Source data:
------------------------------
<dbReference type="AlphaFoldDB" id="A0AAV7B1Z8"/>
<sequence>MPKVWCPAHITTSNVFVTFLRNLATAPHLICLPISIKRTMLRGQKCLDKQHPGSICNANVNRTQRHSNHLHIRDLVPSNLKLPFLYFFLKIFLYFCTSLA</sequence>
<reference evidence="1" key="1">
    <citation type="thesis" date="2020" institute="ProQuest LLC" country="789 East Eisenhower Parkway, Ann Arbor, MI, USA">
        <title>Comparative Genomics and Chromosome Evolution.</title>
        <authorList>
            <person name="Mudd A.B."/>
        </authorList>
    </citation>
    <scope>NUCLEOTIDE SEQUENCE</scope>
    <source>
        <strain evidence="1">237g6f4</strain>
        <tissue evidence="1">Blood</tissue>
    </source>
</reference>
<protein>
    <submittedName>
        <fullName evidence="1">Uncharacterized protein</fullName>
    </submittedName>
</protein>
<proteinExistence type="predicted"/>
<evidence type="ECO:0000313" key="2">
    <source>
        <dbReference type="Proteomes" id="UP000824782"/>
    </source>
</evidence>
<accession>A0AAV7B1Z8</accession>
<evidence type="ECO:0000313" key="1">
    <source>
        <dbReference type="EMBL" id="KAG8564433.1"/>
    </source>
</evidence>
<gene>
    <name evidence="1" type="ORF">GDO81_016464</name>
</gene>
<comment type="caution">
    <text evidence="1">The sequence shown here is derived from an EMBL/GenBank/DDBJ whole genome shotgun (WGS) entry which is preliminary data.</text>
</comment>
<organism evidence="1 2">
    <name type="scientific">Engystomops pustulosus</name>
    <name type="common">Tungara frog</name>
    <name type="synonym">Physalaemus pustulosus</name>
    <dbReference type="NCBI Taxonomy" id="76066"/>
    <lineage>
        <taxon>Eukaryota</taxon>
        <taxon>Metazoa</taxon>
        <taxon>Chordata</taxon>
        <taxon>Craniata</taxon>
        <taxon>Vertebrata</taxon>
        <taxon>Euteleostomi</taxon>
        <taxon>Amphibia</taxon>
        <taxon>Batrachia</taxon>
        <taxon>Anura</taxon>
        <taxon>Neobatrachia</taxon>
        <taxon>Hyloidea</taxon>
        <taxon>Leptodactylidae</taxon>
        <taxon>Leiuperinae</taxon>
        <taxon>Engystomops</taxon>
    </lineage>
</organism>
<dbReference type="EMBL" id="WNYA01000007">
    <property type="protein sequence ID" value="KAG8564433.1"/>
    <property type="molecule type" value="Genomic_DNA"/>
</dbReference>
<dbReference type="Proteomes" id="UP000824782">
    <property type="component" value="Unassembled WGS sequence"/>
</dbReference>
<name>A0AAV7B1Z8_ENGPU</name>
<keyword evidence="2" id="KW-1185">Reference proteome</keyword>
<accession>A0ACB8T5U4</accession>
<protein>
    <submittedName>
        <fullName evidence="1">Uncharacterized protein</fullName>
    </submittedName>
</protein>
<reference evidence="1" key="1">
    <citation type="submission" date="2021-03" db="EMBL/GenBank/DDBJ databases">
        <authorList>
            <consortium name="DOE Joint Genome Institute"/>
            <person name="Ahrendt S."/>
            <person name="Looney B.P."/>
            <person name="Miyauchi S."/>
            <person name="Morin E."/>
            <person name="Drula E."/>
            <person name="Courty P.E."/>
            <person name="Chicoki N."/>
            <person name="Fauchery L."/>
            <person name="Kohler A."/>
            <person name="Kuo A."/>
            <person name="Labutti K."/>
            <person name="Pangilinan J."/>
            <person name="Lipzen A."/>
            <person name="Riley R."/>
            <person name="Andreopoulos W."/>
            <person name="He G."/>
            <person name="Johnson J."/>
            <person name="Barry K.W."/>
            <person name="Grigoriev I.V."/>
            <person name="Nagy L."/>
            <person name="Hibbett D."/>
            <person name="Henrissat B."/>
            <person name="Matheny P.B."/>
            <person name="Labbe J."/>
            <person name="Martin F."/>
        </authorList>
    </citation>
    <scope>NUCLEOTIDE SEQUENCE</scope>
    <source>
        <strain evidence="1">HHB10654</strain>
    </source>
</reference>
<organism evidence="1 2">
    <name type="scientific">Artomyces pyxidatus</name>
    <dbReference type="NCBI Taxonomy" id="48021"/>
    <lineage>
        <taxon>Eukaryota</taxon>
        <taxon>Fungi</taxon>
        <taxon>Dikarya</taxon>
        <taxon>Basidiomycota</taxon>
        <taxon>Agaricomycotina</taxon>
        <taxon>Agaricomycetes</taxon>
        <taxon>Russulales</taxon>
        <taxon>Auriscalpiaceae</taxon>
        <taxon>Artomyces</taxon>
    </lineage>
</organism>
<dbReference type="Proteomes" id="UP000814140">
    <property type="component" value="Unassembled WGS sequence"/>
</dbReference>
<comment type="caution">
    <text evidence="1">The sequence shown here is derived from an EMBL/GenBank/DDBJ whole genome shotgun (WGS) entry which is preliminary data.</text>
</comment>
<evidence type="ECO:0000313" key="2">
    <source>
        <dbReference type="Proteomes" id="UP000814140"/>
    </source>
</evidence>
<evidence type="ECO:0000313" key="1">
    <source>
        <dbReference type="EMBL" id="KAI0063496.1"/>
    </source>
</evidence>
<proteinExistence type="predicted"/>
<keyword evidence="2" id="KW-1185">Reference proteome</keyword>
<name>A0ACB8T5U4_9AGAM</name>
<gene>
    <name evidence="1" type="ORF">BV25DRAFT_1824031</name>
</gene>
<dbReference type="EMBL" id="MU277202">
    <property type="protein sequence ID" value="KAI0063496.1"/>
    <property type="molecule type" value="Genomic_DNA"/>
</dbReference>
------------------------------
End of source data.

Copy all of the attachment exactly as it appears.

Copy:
<dbReference type="AlphaFoldDB" id="A0AAV7B1Z8"/>
<sequence>MPKVWCPAHITTSNVFVTFLRNLATAPHLICLPISIKRTMLRGQKCLDKQHPGSICNANVNRTQRHSNHLHIRDLVPSNLKLPFLYFFLKIFLYFCTSLA</sequence>
<reference evidence="1" key="1">
    <citation type="thesis" date="2020" institute="ProQuest LLC" country="789 East Eisenhower Parkway, Ann Arbor, MI, USA">
        <title>Comparative Genomics and Chromosome Evolution.</title>
        <authorList>
            <person name="Mudd A.B."/>
        </authorList>
    </citation>
    <scope>NUCLEOTIDE SEQUENCE</scope>
    <source>
        <strain evidence="1">237g6f4</strain>
        <tissue evidence="1">Blood</tissue>
    </source>
</reference>
<protein>
    <submittedName>
        <fullName evidence="1">Uncharacterized protein</fullName>
    </submittedName>
</protein>
<proteinExistence type="predicted"/>
<evidence type="ECO:0000313" key="2">
    <source>
        <dbReference type="Proteomes" id="UP000824782"/>
    </source>
</evidence>
<accession>A0AAV7B1Z8</accession>
<evidence type="ECO:0000313" key="1">
    <source>
        <dbReference type="EMBL" id="KAG8564433.1"/>
    </source>
</evidence>
<gene>
    <name evidence="1" type="ORF">GDO81_016464</name>
</gene>
<comment type="caution">
    <text evidence="1">The sequence shown here is derived from an EMBL/GenBank/DDBJ whole genome shotgun (WGS) entry which is preliminary data.</text>
</comment>
<organism evidence="1 2">
    <name type="scientific">Engystomops pustulosus</name>
    <name type="common">Tungara frog</name>
    <name type="synonym">Physalaemus pustulosus</name>
    <dbReference type="NCBI Taxonomy" id="76066"/>
    <lineage>
        <taxon>Eukaryota</taxon>
        <taxon>Metazoa</taxon>
        <taxon>Chordata</taxon>
        <taxon>Craniata</taxon>
        <taxon>Vertebrata</taxon>
        <taxon>Euteleostomi</taxon>
        <taxon>Amphibia</taxon>
        <taxon>Batrachia</taxon>
        <taxon>Anura</taxon>
        <taxon>Neobatrachia</taxon>
        <taxon>Hyloidea</taxon>
        <taxon>Leptodactylidae</taxon>
        <taxon>Leiuperinae</taxon>
        <taxon>Engystomops</taxon>
    </lineage>
</organism>
<dbReference type="EMBL" id="WNYA01000007">
    <property type="protein sequence ID" value="KAG8564433.1"/>
    <property type="molecule type" value="Genomic_DNA"/>
</dbReference>
<dbReference type="Proteomes" id="UP000824782">
    <property type="component" value="Unassembled WGS sequence"/>
</dbReference>
<name>A0AAV7B1Z8_ENGPU</name>
<keyword evidence="2" id="KW-1185">Reference proteome</keyword>
<accession>A0ACB8T5U4</accession>
<protein>
    <submittedName>
        <fullName evidence="1">Uncharacterized protein</fullName>
    </submittedName>
</protein>
<reference evidence="1" key="1">
    <citation type="submission" date="2021-03" db="EMBL/GenBank/DDBJ databases">
        <authorList>
            <consortium name="DOE Joint Genome Institute"/>
            <person name="Ahrendt S."/>
            <person name="Looney B.P."/>
            <person name="Miyauchi S."/>
            <person name="Morin E."/>
            <person name="Drula E."/>
            <person name="Courty P.E."/>
            <person name="Chicoki N."/>
            <person name="Fauchery L."/>
            <person name="Kohler A."/>
            <person name="Kuo A."/>
            <person name="Labutti K."/>
            <person name="Pangilinan J."/>
            <person name="Lipzen A."/>
            <person name="Riley R."/>
            <person name="Andreopoulos W."/>
            <person name="He G."/>
            <person name="Johnson J."/>
            <person name="Barry K.W."/>
            <person name="Grigoriev I.V."/>
            <person name="Nagy L."/>
            <person name="Hibbett D."/>
            <person name="Henrissat B."/>
            <person name="Matheny P.B."/>
            <person name="Labbe J."/>
            <person name="Martin F."/>
        </authorList>
    </citation>
    <scope>NUCLEOTIDE SEQUENCE</scope>
    <source>
        <strain evidence="1">HHB10654</strain>
    </source>
</reference>
<organism evidence="1 2">
    <name type="scientific">Artomyces pyxidatus</name>
    <dbReference type="NCBI Taxonomy" id="48021"/>
    <lineage>
        <taxon>Eukaryota</taxon>
        <taxon>Fungi</taxon>
        <taxon>Dikarya</taxon>
        <taxon>Basidiomycota</taxon>
        <taxon>Agaricomycotina</taxon>
        <taxon>Agaricomycetes</taxon>
        <taxon>Russulales</taxon>
        <taxon>Auriscalpiaceae</taxon>
        <taxon>Artomyces</taxon>
    </lineage>
</organism>
<dbReference type="Proteomes" id="UP000814140">
    <property type="component" value="Unassembled WGS sequence"/>
</dbReference>
<comment type="caution">
    <text evidence="1">The sequence shown here is derived from an EMBL/GenBank/DDBJ whole genome shotgun (WGS) entry which is preliminary data.</text>
</comment>
<evidence type="ECO:0000313" key="2">
    <source>
        <dbReference type="Proteomes" id="UP000814140"/>
    </source>
</evidence>
<evidence type="ECO:0000313" key="1">
    <source>
        <dbReference type="EMBL" id="KAI0063496.1"/>
    </source>
</evidence>
<proteinExistence type="predicted"/>
<keyword evidence="2" id="KW-1185">Reference proteome</keyword>
<name>A0ACB8T5U4_9AGAM</name>
<gene>
    <name evidence="1" type="ORF">BV25DRAFT_1824031</name>
</gene>
<dbReference type="EMBL" id="MU277202">
    <property type="protein sequence ID" value="KAI0063496.1"/>
    <property type="molecule type" value="Genomic_DNA"/>
</dbReference>